4. Someone said that the “Save the Children” commercials exploit kids because they find the most poverty-stricken kid to talk on camera, which causes the viewer to make generalizations about the entire impoverished group. But if even ONE kid is living so poorly, isn’t it still important?
5. Does PR have a place in advocacy work? If so, what is the limit?
6. Do introverted people ever make a notable contribution to society… famous introverts?
7. Why does it feel so good to tell your story? And if it’s simply about telling your story, why do we get mad when the paper doesn’t print all of our quotes or everything we said?
8. Am I supporting segregation by going to an HBCU (Historically Black College)? But what is the alternative? What college has diversity all across the board—gender, race, sexual orientation, political affiliation, etc?
9. Why didn’t the International Civil Rights Museum have an exhibit on American Indians’ struggle in the U.S.?
10. Do I have conflicting narratives?
11. When is it okay to label an event a “celebration?” Can we truly “celebrate” a painful event, even if it is 50 years later (the bombing of the bus in Anniston, Alabama)?
By LeRoy Ford
Today we visited the city of Selma, Alabama. For me, the drive into Selma was a little depressing because everything looked so run-down and tattered. As we were driving in, I wondered why this area was so neglected. These thoughts continued to bring me down because I felt like something needed to be done. Then I began to think about the history of the city and all of the fighting that took place there to win us the rights we have today. Thinking about this put things into perspective as to why it looked the way it did. Selma may be a poor city, but it is rich with history to be shared.
When we first arrived in Selma, we drove over the Edmund Pettus Bridge to enter into the city. Driving over this historical bridge gave me a feeling that is almost impossible to explain. I couldn’t help but think back to the brutality that happened on that bridge in 1965. However, the bridge wasn’t our first stop. We went to the historic Brown Chapel A.M.E Church. Sitting in the pews, I tried to envision myself sitting in those same pews fifty years ago, participating in the march for voting rights. Being in the building in which so much history took place made me feel blessed and very thankful for those who fought so hard for me to have the freedoms I have today.
After our visit to the church, we returned to the Edmund Pettus Bridge, but this time we walked over it, just as they did in the 1965 march for voting rights. We exited the bus and walked over, two-by-two and silently. Silence has never had so much power as it did in that moment. As we walked, I thought back to the courageous people walking in 1965. I thought about the fear that I’m sure they had inside of them, knowing what was waiting on the other side. I began to smile to myself, knowing that because of those brave souls, I could now walk this bridge and be assured that brutality wouldn’t be waiting for me on the other side. As we reached the other end of the bridge where they were met with brutality in 1965, I felt like I could rejoice. I realized that I just took the most meaningful walk in my life and that I will never forget. I took a walk through history.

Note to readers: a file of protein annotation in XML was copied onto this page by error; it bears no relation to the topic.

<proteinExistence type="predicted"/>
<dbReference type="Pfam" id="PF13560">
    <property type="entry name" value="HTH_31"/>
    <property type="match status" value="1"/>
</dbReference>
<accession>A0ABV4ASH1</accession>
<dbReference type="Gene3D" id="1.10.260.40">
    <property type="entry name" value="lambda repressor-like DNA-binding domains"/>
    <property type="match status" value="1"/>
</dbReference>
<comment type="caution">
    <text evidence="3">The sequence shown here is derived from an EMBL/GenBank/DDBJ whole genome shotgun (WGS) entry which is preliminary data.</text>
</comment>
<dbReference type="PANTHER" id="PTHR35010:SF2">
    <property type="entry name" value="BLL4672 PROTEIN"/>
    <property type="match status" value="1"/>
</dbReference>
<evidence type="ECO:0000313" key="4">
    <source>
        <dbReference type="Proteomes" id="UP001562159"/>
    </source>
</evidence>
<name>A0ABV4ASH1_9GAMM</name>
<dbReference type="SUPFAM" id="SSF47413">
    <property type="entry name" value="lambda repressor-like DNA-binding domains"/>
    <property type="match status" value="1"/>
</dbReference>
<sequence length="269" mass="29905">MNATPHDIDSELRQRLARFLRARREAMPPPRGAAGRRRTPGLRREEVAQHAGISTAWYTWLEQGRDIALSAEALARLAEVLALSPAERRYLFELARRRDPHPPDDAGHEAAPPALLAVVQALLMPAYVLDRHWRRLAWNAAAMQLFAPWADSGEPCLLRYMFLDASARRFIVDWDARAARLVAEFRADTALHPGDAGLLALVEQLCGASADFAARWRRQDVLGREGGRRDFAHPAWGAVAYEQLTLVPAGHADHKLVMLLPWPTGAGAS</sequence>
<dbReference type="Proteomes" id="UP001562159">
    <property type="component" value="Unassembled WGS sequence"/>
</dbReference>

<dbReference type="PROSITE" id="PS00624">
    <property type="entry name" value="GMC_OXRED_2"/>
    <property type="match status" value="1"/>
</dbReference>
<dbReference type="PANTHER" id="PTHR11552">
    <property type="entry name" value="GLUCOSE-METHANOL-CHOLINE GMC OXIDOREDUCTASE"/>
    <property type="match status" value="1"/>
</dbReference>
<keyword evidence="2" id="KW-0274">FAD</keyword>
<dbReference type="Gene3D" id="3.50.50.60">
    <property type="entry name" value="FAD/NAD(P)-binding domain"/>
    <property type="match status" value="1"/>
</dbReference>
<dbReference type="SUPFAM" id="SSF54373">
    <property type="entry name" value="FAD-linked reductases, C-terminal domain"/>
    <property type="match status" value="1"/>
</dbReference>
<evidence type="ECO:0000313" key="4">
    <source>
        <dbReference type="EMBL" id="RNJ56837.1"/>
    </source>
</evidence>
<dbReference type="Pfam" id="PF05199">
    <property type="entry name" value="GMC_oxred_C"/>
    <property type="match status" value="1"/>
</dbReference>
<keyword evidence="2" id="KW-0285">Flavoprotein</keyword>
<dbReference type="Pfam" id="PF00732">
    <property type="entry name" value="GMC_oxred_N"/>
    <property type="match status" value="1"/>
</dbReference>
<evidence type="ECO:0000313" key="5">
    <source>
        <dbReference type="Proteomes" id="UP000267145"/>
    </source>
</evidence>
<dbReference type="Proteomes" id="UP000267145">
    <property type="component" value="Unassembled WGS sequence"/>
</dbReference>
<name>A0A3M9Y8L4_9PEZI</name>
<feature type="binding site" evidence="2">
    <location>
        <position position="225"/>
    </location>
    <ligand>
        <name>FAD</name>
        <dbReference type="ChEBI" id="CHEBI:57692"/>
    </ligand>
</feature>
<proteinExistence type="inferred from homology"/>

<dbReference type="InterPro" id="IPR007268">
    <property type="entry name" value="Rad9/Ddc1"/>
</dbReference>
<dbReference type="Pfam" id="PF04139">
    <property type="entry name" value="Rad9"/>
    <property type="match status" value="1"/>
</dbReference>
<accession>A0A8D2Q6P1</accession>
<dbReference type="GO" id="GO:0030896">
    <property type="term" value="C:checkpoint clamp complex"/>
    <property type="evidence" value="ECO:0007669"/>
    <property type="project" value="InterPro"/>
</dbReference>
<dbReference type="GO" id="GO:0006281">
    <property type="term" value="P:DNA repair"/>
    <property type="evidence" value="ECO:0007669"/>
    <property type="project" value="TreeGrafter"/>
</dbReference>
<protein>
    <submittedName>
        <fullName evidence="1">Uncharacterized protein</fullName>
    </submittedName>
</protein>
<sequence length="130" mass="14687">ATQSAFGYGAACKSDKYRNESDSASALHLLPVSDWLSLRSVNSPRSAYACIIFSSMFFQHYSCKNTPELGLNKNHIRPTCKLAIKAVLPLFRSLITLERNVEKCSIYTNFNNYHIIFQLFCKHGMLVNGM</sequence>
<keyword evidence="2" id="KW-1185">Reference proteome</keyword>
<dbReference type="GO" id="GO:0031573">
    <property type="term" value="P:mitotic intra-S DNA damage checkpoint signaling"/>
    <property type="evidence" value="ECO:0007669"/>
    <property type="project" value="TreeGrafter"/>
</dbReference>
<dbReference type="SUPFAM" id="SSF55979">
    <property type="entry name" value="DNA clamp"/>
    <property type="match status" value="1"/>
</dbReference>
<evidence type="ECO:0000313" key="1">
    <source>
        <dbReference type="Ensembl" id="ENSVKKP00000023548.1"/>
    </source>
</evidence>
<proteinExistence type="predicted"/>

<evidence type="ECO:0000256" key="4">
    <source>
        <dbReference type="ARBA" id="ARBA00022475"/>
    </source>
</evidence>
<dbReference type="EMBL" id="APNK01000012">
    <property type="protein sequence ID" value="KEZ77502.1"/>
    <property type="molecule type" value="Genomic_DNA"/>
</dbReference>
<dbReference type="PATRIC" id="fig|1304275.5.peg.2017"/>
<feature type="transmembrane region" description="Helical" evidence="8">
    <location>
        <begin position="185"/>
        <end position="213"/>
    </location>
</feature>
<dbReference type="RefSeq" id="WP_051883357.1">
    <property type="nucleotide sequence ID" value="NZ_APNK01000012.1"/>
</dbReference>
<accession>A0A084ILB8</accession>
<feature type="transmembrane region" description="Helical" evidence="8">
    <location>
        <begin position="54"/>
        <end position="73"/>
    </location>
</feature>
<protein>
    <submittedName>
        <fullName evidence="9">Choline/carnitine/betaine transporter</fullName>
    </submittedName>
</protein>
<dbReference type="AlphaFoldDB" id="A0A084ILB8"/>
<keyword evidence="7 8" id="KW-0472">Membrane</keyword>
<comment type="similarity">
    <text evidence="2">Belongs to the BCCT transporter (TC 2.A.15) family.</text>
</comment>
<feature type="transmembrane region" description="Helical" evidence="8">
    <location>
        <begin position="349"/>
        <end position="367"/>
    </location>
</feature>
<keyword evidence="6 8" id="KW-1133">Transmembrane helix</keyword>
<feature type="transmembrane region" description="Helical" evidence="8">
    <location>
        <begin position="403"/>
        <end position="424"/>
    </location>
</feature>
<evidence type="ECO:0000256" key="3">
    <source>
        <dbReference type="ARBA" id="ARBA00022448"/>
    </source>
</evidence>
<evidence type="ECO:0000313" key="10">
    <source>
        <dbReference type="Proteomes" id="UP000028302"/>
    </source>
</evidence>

By Zilong Wang
Fifty years ago, injustices were very visible in this country. We saw our neighbors and friends suffering from discrimination; we could identify the Ku Klux Klan by their funny costumes. The racial discrimination was so violent and outrageous that people had no choice but to stand up for their dignity. Fifty years later, injustice has evolved: it has become nearly invisible and harder to fight than ever before.
Injustice has become invisible because our society is getting more complex. Today’s “bad guys” can achieve their self-interests without stepping outside of their offices, and without spilling one drop of blood. They can be as friendly as you could imagine, but they steal your money, abuse your tax money, cause worldwide economic damage, control your food supply, pollute your environment, and make you believe that you can’t live without them. This is more than “white-collar crime,” this is the global injustice in its 21st century incarnation.
Fifty years ago, Americans could go on the street and protest; they could clearly identify the evil and propose solution: desegregate schools, buses and lunch counters, for example. Today, it becomes very hard to even identify the evil, let alone fight it. For example, the 2008 financial crisis has caused trillions of dollars of damage, and has destroyed the livelihood of millions of families around the world. But even today, not many people fully understand the cause of the crisis, and we couldn’t effectively identify the criminals or provide solutions. The BP oil spill is another example. How can we protest BP’s crime against nature? Should we go demonstrate in the middle of the gulf, or in Washington, or on Wall Street, or in front of the multiple international headquarters of BP?
Due to the complexity of our system and the invisibility of the criminals, it has become harder and harder to identify the problems, locate the bad guys, and improve the situation. The only way to understand the system is to study it, and usually it would require a college degree to be even literate in the political and financial circle. Sometimes, it takes more than one PhD to fully understand why the system is broken.